Why? It's all about a lack of research on the return on investment. One might raise their eyebrows and point to Amsterdam's 30 years of legal weed, but the truth is that neither Amsterdamn nor Holland's tourism boards have ever directly marketed marijuana to tourists through their campaigns. Whether it brings in money or not is hardly the question (which it does) -- it's a matter of whether the marketing dollars result in a concrete return on investment.
To put it simply, would a marketing campaign be directly responsible for the return, or are people going to spend that money regardless of whether Visit Denver puts out an advertisement? Perhaps it can spend its dollars elsewhere and still reap the benefits of visitors looking to light up. At the end of the day, that's what this one-year ban is all about: Data collection. How many tax dollars did marijuana bring in? How much was sold to out of state visitors versus in-state residents? Etc., Etc.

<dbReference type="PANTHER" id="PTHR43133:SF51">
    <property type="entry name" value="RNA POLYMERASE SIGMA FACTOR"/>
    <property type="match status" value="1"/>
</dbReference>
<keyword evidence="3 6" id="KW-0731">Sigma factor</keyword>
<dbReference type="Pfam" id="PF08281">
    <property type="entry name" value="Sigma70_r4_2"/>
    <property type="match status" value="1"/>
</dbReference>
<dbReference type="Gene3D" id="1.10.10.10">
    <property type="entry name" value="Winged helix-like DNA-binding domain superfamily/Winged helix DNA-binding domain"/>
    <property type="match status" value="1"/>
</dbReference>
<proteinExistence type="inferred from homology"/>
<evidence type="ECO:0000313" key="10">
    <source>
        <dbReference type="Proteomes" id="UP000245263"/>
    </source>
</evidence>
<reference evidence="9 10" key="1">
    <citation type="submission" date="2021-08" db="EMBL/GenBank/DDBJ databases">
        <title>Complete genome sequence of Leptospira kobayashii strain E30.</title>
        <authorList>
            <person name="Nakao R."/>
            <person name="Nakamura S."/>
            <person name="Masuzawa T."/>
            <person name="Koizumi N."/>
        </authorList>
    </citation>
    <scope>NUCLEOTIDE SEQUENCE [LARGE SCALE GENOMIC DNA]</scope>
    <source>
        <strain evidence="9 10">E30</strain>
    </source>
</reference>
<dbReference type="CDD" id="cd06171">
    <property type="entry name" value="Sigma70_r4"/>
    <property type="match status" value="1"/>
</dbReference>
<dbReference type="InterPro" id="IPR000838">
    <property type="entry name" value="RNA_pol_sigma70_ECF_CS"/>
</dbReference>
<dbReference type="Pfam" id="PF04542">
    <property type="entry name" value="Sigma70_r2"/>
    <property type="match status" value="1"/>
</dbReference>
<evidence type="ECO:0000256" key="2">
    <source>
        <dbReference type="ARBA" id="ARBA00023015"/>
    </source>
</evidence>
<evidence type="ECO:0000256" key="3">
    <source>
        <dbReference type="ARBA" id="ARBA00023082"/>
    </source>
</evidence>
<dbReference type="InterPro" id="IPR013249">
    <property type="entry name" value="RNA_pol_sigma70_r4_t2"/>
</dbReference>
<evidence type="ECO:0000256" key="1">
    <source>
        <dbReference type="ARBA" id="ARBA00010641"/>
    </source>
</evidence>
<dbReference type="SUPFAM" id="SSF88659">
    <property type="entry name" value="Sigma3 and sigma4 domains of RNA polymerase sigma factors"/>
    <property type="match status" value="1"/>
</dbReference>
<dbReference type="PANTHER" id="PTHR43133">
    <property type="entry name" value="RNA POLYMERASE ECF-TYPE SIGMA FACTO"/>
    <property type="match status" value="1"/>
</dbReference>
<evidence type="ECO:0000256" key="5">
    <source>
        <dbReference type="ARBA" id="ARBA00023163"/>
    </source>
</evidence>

As the official boards evaluate the situation, independent tour operators are not hesitating. According to the Denver Post, there are "at least three pot-themed tourism companies that didn't exist a year ago." For now, it seems the city and state are going to leave the promotion of pot to the private sector.
[Photo: Getty/AFP, Theo Stroomer]